|An algal bloom that was only visible for a few days|
From talking with the other students and attending presentations for what each group's plans for research are at this point, I have definitely learned a lot about the different aspects that are affecting the algal bloom issue rather than just the science behind it. I can't wait to keep learning about everyone's projects and gain some more knowledge about these other areas.
Other new things that I've been learning include: how to respond if I happen to see a bear on my run, where I can find the best cheese that exists (a Wisconsin farmer's market), that GIS is a magical mapping system, how to pipette like a boss, that much of the northern geography of the U.S. was shaped by glaciation, it rains way too much here, and also how to figure out how much phosphorus is in water sample. Pretty soon, I'll be operating a boat and collecting samples from the lakes and rivers and the real research can begin.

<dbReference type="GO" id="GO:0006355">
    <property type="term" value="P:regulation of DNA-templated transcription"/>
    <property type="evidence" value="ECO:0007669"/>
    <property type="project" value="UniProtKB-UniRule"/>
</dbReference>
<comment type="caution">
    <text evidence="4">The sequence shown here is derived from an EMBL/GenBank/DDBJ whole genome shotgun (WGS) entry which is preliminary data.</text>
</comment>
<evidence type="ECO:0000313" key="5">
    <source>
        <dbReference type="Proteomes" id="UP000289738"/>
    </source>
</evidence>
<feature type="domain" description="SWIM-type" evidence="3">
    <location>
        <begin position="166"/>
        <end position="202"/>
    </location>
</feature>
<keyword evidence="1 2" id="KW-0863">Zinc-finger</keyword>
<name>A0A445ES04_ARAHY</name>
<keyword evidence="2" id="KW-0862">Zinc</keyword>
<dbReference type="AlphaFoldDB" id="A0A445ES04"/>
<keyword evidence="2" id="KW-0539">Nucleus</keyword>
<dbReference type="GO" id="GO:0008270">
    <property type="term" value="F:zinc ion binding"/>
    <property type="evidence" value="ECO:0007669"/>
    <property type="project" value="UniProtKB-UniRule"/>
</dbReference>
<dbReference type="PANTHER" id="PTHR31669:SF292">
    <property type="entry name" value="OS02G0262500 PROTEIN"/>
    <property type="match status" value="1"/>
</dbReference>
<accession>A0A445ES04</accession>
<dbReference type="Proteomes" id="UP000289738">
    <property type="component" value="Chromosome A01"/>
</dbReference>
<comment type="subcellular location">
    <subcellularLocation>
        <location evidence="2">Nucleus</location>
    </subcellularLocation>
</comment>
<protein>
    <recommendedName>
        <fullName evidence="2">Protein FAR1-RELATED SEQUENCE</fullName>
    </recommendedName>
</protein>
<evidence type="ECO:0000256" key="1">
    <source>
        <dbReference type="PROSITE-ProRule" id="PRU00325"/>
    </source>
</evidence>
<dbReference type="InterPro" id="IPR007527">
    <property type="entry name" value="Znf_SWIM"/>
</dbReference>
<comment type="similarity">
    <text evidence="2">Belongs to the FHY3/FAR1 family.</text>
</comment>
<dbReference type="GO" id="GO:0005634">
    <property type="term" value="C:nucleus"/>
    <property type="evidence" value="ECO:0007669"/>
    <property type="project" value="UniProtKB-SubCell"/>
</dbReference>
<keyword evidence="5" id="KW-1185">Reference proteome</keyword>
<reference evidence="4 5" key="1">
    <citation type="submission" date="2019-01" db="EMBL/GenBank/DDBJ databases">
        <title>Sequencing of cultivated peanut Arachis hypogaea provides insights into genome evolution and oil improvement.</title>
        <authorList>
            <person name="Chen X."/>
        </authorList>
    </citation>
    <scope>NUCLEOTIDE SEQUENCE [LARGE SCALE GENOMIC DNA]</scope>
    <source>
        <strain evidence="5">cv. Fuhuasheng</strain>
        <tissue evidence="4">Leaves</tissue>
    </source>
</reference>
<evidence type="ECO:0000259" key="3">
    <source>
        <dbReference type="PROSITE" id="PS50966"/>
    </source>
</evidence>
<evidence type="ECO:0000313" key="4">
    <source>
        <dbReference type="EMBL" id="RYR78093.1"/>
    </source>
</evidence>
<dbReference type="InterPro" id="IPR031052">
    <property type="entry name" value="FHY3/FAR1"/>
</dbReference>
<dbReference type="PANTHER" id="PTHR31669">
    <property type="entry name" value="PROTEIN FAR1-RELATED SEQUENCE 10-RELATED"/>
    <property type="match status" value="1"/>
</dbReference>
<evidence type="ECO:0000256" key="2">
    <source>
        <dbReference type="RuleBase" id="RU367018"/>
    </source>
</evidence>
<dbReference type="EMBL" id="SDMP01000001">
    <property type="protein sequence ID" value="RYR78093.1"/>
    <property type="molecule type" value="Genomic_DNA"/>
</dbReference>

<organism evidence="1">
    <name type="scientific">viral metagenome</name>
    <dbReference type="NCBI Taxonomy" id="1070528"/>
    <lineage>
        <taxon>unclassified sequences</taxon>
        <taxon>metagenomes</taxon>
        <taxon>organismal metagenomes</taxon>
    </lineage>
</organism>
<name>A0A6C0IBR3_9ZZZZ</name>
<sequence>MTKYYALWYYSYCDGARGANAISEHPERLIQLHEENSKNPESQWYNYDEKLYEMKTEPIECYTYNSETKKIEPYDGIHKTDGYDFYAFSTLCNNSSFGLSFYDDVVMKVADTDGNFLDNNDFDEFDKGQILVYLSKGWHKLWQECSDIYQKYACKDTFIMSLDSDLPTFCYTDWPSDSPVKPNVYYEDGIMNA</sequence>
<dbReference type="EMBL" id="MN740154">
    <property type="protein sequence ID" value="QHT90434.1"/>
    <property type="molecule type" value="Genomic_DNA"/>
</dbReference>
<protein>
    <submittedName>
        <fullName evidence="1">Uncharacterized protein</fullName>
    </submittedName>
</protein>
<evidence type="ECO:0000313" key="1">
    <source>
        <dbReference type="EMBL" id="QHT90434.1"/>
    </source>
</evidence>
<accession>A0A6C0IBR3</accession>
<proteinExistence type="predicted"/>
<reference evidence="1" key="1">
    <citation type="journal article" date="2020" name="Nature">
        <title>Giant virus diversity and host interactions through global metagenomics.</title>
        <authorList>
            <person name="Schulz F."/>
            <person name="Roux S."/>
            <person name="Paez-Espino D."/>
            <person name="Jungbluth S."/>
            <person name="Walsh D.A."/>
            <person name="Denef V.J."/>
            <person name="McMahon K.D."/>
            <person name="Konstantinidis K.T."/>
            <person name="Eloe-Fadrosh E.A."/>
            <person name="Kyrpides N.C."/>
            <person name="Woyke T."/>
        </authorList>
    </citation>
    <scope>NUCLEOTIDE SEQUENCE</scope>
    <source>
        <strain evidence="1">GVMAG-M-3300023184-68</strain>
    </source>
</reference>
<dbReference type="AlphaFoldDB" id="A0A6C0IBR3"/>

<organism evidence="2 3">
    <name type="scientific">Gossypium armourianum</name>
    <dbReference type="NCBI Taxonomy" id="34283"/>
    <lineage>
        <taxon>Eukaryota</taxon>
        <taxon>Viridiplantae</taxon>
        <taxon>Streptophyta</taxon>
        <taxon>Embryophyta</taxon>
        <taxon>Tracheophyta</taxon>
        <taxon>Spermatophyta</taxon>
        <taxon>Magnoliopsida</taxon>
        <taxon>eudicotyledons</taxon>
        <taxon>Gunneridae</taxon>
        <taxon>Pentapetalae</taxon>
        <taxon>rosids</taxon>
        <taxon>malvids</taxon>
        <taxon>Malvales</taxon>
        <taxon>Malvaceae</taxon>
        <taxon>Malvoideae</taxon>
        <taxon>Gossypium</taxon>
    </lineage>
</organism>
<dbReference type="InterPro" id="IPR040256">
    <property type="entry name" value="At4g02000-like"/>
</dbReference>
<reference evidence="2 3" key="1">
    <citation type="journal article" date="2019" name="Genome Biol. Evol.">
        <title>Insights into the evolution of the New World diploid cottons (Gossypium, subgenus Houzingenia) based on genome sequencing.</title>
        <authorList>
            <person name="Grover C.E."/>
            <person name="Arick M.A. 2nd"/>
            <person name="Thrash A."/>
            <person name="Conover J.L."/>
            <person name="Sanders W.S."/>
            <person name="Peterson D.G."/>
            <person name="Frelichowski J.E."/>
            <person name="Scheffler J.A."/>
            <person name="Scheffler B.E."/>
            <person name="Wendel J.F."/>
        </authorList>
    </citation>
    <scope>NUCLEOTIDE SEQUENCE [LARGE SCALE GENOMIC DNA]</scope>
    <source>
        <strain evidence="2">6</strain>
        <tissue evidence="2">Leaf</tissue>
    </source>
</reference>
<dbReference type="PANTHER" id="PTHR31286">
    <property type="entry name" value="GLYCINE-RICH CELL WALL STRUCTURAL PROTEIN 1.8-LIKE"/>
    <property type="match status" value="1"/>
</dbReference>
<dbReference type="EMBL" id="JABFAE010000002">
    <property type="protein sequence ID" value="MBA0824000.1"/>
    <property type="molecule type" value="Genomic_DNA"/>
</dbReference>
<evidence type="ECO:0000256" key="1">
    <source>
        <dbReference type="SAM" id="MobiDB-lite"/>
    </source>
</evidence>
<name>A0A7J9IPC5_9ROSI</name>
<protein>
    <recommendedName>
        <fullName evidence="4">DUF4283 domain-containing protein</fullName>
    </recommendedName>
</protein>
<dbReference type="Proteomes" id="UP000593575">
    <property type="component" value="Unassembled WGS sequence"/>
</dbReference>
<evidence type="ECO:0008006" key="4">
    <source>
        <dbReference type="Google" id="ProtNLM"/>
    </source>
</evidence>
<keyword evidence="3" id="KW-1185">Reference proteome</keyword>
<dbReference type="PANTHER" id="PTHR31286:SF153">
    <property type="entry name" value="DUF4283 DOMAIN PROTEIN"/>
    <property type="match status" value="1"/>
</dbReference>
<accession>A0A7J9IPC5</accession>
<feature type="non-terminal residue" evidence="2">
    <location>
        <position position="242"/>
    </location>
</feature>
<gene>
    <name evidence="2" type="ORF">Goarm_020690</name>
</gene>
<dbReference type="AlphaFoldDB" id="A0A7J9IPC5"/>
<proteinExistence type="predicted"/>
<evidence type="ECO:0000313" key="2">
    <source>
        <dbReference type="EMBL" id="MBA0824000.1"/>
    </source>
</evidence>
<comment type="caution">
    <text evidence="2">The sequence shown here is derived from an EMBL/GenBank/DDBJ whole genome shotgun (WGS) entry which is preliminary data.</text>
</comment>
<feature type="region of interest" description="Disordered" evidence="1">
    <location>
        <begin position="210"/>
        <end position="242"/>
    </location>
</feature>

|A very cool 3D neighborhood that was created using GIS|
|Chippewa River, created from glaciation|
At this point, I don't know what to expect to see as far as how the water quality changes throughout the water shed and if we will get to see any significant changes over the time span that we have left here. I feel as though, with the knowledge that I have, I can make some pretty good assumptions about what I will find in my own research on the toxicity levels in the lake over time and space, but I am unsure what effects, if any, my findings will have on the community's view of the lake. I hold out hope that it might help provoke a sense of urgency in finding a solution for cleaning up what could be a beautiful lake year round.
Completion of the first two weeks of this REU means that our background research is mostly complete and we've decided on our projects, so now we can start diving into learning new things that will hopefully help us make a difference in cleaning up this environment. Personally, I can't wait to start collecting samples and becoming very attached to my lab coat.